|This article does not cite any references or sources. (May 2011)|
|Part of the Politics series|
A midterm election refers to a type of staggered election where the members take office at the middle of the term of another set of members, or of the executive. This is usually used to describe elections to an upper house of a legislature where only a fraction of seats are up.
In elections to the United States Congress, the point of reference is the president's term. There are three classes of United States Senators; each election replaces one class, hence a "midterm election" appears as one-third through the term of one class and two-thirds through the other. While the Philippines and Liberia also conducts midterm elections, the winners of such elections take office in their respective legislative bodies that conduct such elections mid-way through the term of half of the other members, hence for the members who were not up for election, the incoming members take office midway through their terms.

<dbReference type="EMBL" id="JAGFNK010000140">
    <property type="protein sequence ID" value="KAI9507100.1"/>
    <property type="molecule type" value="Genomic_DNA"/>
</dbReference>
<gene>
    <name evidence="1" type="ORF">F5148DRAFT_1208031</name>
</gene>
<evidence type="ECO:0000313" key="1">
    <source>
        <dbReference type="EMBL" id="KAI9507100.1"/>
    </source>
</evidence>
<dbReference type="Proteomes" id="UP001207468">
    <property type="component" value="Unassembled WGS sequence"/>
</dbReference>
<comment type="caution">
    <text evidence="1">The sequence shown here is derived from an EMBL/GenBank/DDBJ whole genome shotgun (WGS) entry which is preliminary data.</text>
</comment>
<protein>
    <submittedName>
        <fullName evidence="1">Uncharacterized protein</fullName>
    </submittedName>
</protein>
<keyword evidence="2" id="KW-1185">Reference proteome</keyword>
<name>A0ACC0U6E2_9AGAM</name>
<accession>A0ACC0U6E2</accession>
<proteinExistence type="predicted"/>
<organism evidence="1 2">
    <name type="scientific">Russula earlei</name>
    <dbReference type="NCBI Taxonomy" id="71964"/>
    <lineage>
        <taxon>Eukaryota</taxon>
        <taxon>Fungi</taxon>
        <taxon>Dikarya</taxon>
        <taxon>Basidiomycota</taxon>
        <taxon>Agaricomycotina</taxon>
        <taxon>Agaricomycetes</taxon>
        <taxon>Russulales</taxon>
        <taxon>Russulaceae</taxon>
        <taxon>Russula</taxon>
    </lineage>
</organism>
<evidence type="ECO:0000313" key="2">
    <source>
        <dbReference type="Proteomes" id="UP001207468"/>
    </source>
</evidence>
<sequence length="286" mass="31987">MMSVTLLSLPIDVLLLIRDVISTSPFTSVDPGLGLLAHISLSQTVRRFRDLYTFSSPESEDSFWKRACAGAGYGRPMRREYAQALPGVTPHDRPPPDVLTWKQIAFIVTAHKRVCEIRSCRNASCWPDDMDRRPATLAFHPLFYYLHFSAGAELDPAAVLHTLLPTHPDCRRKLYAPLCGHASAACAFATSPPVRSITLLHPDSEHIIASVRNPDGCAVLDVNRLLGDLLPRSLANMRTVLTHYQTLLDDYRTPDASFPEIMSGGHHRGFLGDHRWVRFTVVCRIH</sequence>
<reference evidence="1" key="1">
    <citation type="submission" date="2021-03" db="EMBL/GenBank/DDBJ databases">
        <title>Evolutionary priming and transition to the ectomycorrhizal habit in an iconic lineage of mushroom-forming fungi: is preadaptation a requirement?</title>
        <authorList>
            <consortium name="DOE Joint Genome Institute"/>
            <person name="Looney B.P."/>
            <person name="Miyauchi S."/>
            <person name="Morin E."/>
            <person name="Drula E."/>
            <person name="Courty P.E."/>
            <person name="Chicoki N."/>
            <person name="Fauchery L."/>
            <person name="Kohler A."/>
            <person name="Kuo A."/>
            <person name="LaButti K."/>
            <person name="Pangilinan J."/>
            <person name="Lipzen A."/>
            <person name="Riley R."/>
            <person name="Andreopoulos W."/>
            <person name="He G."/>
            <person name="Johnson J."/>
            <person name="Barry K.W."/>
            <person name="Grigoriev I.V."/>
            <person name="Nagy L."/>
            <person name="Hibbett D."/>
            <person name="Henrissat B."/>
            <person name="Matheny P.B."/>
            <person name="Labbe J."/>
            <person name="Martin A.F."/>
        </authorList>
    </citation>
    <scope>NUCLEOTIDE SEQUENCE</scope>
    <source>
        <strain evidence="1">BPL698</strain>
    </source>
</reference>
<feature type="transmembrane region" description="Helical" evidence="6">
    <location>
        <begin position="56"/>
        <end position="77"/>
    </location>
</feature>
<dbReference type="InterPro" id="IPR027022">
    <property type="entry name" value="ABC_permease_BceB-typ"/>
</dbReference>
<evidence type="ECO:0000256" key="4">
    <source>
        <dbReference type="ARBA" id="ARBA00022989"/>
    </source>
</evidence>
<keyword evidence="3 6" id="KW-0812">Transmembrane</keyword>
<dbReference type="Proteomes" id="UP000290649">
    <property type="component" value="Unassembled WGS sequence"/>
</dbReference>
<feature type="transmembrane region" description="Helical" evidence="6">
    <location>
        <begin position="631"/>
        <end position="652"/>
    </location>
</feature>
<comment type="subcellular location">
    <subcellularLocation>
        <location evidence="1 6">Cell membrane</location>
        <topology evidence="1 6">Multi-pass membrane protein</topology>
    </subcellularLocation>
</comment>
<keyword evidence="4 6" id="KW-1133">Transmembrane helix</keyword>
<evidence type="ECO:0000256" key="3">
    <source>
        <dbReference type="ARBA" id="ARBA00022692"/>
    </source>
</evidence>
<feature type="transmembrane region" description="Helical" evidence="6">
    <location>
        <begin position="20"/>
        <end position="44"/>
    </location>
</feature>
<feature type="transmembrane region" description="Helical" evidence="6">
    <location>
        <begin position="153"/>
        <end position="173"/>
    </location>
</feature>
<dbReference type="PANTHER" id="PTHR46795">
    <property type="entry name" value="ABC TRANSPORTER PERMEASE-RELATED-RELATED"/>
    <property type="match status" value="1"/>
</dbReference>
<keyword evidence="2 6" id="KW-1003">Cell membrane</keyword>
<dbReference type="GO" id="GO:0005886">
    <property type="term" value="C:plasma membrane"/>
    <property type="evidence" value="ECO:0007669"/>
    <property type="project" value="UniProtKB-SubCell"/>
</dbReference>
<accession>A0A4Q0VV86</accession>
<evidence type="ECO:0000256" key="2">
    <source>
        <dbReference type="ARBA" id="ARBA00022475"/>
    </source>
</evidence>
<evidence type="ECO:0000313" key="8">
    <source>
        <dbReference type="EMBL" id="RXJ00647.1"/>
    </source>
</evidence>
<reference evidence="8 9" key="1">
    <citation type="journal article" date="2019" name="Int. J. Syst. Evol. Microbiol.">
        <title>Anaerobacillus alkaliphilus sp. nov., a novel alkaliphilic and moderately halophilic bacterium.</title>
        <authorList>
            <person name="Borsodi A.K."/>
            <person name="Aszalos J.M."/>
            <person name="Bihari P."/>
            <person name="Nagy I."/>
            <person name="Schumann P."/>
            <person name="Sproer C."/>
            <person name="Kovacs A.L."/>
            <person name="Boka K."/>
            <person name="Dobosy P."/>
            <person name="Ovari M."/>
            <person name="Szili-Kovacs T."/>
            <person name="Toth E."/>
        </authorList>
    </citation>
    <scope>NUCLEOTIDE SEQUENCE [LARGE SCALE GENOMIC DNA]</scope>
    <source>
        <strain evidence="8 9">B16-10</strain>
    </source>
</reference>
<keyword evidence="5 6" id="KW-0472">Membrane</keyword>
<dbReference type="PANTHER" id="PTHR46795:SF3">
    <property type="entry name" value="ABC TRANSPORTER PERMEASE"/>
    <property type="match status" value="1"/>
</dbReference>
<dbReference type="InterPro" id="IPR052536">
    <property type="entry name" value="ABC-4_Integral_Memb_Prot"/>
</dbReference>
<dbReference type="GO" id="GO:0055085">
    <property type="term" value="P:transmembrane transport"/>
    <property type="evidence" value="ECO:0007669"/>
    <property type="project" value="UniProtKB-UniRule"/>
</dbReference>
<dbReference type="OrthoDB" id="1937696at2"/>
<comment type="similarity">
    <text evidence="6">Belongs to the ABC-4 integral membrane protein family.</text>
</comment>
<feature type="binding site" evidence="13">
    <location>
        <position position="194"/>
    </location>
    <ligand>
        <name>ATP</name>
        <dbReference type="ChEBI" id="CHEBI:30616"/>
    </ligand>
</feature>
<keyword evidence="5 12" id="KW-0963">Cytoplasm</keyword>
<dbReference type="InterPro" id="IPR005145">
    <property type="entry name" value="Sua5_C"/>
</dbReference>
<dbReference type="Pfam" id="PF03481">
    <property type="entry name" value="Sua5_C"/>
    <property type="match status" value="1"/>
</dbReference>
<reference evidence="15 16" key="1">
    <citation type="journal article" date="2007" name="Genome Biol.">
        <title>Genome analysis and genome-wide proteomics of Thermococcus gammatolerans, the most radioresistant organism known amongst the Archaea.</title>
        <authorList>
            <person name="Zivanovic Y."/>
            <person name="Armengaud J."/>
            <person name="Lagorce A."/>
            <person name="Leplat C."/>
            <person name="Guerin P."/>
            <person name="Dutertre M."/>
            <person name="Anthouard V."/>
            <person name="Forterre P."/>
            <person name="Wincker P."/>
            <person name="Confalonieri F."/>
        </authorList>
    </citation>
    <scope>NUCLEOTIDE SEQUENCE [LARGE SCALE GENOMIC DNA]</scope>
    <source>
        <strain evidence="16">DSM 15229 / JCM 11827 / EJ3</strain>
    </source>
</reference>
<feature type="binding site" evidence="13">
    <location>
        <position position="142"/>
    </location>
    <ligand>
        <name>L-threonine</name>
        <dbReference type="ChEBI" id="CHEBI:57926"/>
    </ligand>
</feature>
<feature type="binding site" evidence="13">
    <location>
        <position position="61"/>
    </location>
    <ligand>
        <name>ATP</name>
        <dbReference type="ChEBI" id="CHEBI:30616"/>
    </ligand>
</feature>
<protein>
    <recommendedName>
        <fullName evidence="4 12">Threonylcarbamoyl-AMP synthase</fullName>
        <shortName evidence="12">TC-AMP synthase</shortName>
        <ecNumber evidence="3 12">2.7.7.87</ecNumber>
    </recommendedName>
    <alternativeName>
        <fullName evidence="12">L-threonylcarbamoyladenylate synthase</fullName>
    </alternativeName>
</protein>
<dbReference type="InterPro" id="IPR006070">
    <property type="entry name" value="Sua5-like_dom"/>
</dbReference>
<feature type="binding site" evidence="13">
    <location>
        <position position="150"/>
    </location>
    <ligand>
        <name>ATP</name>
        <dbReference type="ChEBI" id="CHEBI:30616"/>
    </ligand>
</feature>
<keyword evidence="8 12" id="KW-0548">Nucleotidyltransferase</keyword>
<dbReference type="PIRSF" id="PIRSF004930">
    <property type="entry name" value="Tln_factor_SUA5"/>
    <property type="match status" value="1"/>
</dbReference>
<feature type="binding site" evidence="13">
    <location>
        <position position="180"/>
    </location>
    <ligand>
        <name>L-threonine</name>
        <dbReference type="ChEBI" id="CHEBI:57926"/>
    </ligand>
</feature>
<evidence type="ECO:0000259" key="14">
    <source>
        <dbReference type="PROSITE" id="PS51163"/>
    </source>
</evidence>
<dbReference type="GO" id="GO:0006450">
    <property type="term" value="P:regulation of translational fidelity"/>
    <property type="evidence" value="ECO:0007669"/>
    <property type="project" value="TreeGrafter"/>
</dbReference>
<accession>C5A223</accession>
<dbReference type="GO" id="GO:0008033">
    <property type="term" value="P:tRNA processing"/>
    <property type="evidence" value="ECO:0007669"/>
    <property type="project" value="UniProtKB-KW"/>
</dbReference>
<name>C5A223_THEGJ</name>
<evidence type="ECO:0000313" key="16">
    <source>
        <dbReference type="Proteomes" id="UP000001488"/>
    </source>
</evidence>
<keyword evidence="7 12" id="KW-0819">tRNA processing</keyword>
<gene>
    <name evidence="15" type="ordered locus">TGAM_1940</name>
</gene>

While House of Councillors of Japan uses a staggered election, there are no fixed terms to compare with as the House of Representatives has a variable term, and the position of the emperor is hereditary.
The results of such a midterm election serve as a measuring stick to the popularity of the incumbent executive, although in the United States the ruling party has suffered election defeats for most of the time.